9. Not in all cases but it does happen - the defendant is filing counter claim against the plaintiff. In that case all steps (3-8) will apply but with reverse parties, plaintiff becomes defendant on this counter claim and defendant becomes plaintiff for this counter claim. As you can imagine this puts another 4-5 months to the proceedings.

10. Assuming all steps above are completed and all correspondence exchange has already taken place, the judge sets a hearing date. Now depending on the court's workload, the date might be between 20 days and 6 months as from the moment of judges resolution for setting a date. Here is the biggest problem - usually Sofia courts set the furthest dates. Varna court has relatively small workload so possible term is 1-1.5 months.

11. On the first court hearing the two parties are requesting and/or disputing other party's evidence/evidence requests. Also the parties can request from the judge additional evidence -such as witness testimony, requests for documents in possession of third parties (such as government or municipality agencies and bodies). Also in this hearing expertises (accounting, engineering, computer, medical etc.) can be requested by the parties and will be appointed by the judge. After the evidence requests are over, the judge closes the hearing and sets another hearing date. Again the workload of the judge is taken into consideration.

12.On the second hearing date the expertises are heard, the requested documents/statement from third parties are accepted (or not accepted), witness testimony are recorded. If there are further evidence requests and the judge considers them as appropriate another hearing can be appointed for collection of those evidence. But generally the evidence part of the proceedings is closed on the second hearing.

13. In the same second hearing the main pleading part of the process starts. It doesn't last long normally and it finishes in the same second hearing. Also some judges doesn't like talking in their courtroom and they require from parties' lawyer so submit written defence application within one week as from the last hearing. The judges also state that they will issue the court resolution on time. Now the key phrase "on time" is arguable. The Civil Proceedings Code give a month of instructive deadline (read as not obligatory deadline and without consequences if passed). The judges usually try to fit within one month, but sometimes they resolve the case in 2-3 months after the last hearing.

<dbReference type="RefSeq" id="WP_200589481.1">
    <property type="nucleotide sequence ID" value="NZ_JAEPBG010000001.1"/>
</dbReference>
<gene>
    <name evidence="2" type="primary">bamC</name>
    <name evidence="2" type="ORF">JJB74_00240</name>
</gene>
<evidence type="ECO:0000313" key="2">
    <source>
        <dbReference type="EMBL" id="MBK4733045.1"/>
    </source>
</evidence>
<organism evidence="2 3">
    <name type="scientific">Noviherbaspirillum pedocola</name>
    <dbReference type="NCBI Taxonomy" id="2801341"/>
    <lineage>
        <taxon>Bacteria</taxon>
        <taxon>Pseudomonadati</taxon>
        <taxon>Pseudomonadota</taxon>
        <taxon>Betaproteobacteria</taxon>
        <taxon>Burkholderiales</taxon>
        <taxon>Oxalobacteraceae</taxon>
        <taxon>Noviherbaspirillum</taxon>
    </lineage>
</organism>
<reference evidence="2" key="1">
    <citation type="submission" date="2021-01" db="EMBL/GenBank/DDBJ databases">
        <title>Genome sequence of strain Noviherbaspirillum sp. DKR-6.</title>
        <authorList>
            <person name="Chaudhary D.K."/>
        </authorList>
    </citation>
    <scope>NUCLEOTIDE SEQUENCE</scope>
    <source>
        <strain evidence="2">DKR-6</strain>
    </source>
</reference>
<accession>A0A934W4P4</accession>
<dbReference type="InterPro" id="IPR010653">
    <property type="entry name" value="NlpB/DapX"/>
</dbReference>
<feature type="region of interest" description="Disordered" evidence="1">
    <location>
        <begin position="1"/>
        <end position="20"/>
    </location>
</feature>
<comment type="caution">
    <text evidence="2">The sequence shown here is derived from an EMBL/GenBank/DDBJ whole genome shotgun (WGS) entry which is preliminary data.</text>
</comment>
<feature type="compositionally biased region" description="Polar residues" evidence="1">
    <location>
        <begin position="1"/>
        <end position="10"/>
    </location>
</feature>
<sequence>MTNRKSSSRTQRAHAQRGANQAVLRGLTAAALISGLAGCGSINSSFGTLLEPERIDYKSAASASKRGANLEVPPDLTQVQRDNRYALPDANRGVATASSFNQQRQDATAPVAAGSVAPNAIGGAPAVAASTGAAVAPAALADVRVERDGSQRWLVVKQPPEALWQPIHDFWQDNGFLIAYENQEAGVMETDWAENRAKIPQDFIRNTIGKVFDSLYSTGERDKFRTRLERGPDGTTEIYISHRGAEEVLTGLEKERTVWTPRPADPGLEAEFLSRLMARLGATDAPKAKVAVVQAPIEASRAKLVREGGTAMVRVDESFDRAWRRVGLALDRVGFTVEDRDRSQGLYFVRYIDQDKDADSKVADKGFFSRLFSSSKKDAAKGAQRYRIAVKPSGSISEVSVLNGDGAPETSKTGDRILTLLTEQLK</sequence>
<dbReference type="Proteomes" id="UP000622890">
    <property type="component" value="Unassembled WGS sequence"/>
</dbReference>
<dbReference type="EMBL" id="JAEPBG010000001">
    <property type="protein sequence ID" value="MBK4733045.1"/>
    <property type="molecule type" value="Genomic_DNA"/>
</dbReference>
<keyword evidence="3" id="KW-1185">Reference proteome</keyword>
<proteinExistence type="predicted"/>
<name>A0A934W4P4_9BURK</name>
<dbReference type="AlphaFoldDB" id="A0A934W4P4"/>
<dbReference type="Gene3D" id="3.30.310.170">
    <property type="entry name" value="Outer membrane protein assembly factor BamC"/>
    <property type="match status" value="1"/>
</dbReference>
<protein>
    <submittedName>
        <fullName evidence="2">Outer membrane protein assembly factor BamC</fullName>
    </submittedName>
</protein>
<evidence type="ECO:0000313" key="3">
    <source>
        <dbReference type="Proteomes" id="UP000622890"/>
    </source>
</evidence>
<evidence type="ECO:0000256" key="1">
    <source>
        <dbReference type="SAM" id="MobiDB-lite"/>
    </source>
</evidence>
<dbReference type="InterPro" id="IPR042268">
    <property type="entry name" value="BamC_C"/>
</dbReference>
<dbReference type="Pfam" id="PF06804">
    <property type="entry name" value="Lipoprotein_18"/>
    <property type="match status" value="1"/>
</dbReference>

14. After the court resolution is issued, the court needs to notify the two parties of it and to deliver a copy of it to them. Now if the defendant has lost the case, they will do their best to postpone the enforcement of the resolution. This is done again by delaying the delivery of the court resolution. In the practice of MHLegal we've seen situations such as bribing the delivery person and even stealing documents from the court file and thus making the court to reissue documents (notices, subpoenas) in order to keep the proceedings lawful. Desperate lost defendant would do anything to delay the resolution enforcement.

Now, as you see lawyer's work is made harder. The lawyer not only need to follow the process by also need to push the judges and all court employees to actually DO THEIR JOB. That makes lawyer's work exceed the normal proceedings role.